• Regional coordinators and county commissioners tasked to trace the next of kin.
• Government launches the Rapid Response Initiative to connect Kenyans with their unclaimed cash.
If you are entitled to part of the Sh250 billion unclaimed assets lying idle in different institutions, then you are the person the government is looking for.
Yesterday, the government, through Interior CS Fred Matiang’i, raised the alarm that hundreds of families could be suffering, yet they have millions of shillings lying idle somewhere in money left behind by their dead relatives.
Matiang’i said the government has launched a Rapid Response Initiative to connect Kenyans with their unclaimed cash. He spoke at the Kenya School of Government, Nairobi.
The CS said all regional coordinators, assisted by county commissioners, have been tasked to trace the families.
“It is the first time this is going to happen in Kenya since Independence, helping our people get their wealth that they have never accessed due to various reasons,” he said.
Sh250 billion financial assets are unclaimed in private and public institutions across the country.
“It is my pleasure to join you here as we launch the RRI aimed at identifying owners of unclaimed financial assets and ultimately reuniting them with these monies in a collaborative effort between the Unclaimed Financial Assets Authority (UFAA) and the Ministry of Interior and Coordination of National Government,” CS Matiang’i said.
He urged the administrators to assist and facilitate residents of their regions and counties to access their resources.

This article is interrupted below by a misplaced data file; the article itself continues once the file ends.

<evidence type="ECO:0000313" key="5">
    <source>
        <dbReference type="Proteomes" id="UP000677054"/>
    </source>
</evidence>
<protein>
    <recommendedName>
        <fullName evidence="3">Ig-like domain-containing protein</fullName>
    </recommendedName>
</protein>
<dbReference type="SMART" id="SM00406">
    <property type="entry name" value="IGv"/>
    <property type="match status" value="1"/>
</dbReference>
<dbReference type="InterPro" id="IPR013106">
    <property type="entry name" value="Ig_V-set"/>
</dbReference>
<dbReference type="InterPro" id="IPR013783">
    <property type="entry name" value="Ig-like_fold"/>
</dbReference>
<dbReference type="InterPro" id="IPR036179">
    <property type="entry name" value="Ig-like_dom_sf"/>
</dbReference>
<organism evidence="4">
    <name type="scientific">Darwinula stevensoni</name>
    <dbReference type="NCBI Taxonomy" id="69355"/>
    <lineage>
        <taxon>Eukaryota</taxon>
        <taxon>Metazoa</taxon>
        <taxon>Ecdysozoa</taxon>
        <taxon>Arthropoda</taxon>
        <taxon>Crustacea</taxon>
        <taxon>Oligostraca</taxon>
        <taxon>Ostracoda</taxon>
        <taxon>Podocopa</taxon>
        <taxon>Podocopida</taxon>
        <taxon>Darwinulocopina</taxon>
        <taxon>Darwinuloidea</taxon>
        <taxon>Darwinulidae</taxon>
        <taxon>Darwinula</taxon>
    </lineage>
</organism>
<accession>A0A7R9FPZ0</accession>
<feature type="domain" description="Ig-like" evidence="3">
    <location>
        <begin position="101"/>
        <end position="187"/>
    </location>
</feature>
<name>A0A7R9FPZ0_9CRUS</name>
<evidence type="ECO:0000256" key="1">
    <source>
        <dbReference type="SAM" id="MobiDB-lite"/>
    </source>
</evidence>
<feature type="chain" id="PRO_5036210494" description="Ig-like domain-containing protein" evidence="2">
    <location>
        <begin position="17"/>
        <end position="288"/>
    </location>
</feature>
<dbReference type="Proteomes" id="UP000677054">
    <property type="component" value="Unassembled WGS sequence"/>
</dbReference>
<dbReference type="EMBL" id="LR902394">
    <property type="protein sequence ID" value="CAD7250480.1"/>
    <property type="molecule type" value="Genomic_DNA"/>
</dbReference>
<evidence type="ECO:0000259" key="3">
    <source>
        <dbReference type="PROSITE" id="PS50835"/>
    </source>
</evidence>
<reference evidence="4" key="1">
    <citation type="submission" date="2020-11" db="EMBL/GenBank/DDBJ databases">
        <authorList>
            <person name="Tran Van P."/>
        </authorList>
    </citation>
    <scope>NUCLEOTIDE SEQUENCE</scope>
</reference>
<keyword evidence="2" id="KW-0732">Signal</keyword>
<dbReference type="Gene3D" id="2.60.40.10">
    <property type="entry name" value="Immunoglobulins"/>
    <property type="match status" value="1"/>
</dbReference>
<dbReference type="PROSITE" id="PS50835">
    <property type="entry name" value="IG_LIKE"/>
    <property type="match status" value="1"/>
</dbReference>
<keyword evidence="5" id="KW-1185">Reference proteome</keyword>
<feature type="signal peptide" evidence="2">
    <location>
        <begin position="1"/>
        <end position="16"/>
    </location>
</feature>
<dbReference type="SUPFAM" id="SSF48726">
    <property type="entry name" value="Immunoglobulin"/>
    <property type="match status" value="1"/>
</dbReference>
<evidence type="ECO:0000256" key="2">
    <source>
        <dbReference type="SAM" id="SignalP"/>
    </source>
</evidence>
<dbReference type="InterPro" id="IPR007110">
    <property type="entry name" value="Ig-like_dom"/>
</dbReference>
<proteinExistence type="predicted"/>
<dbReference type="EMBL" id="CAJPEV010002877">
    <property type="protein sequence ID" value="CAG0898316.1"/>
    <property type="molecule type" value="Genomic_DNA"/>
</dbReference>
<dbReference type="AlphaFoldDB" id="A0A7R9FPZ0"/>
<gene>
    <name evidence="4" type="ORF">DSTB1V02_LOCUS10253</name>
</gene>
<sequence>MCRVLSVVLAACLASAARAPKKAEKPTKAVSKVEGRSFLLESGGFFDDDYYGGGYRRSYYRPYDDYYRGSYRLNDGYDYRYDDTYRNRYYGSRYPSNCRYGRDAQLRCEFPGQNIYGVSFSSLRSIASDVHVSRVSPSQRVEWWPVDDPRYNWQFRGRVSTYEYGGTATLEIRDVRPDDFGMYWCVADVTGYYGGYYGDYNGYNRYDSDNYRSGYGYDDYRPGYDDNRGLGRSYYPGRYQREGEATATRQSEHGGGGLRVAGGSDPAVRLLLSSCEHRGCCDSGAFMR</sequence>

“This is also an opportunity that we need to use to help our people know how to manage their own resources. I encourage the commissioners that as they interact with the public, they need to socialise with them on sharing with their families on their wealth.”
He termed it painful for families to languish in poverty just because children, spouses, or other next of kin cannot access wealth left behind by a deceased member.
“Some people are languishing in poverty while they have resources. Let’s salvage families from poverty.”
The CS urged Kenyans to trust their families and inform them of their wealth. He, however, blamed the problem on existing succession laws.
“Some of the succession laws were developed during the colonial era, making succession process difficult,” he said.
He said that with such archaic laws in place, families take years to get what is legitimately due to them. The government must, therefore, do all it can to reduce their pain, he said.
Matiang’i urged the commissioners to go beyond public expectations and ensure they assist in linking Kenyans with their unclaimed assets.
The government has given itself 50 days within which it expects a significant increase in the number of owners coming out to claim their assets.
UFAA chairman Richard Kiplagat said the amount of unclaimed assets in their custody is in excess Sh13 billion cash and Sh567 million unit shares.
He revealed that only about 7,000 owners have come out to lodge claims, leading to the disbursement of a paltry Sh400 million since the authority was established five years ago.
(Edited by F'Orieny)